***Try my equations and let me know what you think. [Another Answer: The Wilks were developed for t-o-t-a-ls and not for individual lifts. Therefore it is even more inappropriate to use any of the systems for ranking anything but what they were determined for - namely TOTALS. Therefore when the Wilks coefficients are applied to single lifts different effects occur. Bench increases most with body weight so when the Wilks coefficients are used to rank bench press meets this greatly favors the heavier lifters. When the Wilks coefficients are used on a single lift deadlift meet it greatly favors the lighter lifters since deadlifts alone do not increase as fast with body weight as total does. It may be appropriate for squats but it probably favors the lighter lifters again if it is applied to single lift squats. A fit to individual lift data is what is needed if individual lifts are compared. (Thanks to Dave Bracken for this answer!)]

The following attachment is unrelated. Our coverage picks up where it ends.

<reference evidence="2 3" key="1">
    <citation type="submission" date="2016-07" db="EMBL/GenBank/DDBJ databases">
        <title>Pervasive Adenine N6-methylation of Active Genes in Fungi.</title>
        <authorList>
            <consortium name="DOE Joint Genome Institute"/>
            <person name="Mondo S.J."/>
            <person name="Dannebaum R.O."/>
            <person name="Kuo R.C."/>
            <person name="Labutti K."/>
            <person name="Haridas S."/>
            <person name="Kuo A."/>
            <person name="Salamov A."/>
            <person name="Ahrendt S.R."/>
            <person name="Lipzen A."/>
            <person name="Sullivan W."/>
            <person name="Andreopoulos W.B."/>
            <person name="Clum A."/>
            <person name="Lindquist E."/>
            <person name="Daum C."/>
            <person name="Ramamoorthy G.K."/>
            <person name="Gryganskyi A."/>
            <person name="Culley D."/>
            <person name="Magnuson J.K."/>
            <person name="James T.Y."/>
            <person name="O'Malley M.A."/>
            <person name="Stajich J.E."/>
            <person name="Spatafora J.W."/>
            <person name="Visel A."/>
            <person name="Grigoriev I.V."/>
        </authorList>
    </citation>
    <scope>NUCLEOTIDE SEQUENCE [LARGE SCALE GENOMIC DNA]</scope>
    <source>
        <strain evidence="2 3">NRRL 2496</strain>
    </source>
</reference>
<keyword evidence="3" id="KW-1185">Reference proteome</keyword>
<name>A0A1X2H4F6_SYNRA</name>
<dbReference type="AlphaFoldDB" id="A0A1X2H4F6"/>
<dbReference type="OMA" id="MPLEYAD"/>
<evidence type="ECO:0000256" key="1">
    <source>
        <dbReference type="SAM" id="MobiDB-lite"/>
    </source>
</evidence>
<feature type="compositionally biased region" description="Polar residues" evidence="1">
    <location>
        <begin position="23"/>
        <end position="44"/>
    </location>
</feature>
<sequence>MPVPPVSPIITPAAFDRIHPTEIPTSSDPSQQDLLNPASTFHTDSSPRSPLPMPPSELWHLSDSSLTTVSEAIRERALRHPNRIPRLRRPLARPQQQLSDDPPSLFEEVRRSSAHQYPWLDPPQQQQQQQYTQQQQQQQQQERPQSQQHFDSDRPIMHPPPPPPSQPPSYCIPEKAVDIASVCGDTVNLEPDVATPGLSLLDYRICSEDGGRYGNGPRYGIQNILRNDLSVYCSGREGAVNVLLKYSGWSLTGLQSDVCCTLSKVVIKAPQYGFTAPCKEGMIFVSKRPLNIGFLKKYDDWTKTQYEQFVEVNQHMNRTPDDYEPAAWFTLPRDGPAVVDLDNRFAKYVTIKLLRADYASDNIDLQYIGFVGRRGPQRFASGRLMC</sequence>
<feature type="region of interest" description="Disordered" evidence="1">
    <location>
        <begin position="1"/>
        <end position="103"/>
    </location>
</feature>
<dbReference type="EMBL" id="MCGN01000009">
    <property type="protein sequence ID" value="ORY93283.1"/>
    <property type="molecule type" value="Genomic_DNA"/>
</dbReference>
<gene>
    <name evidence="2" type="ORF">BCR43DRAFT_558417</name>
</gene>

Q: In any case I would like to understand the science and methodology behind the Wilks system . . .

***I don't blame you - If you find out that you also prefer my formulae, then, by all means take it further in the powerlifting community. My formulae do not become redundant every time a new record breaks the older ones by a significant amount - that is why I relied on the average of the 6 or 10 best lifts ever achieved in any given division and why I used the actual bodymasses of the lifters instead of the division upper limits (more details are covered in "Supertraining").

[Update provided on May 12, 1999, posted July 2, 1999 -]

Now that I have seen the Wilks formulae, I have been able to compare my system with his by applying them to the current men's world records, as tabulated below. What I have done is compute the scores for both of our formulae so that they reflect a percentage of the mean of the world's best performances.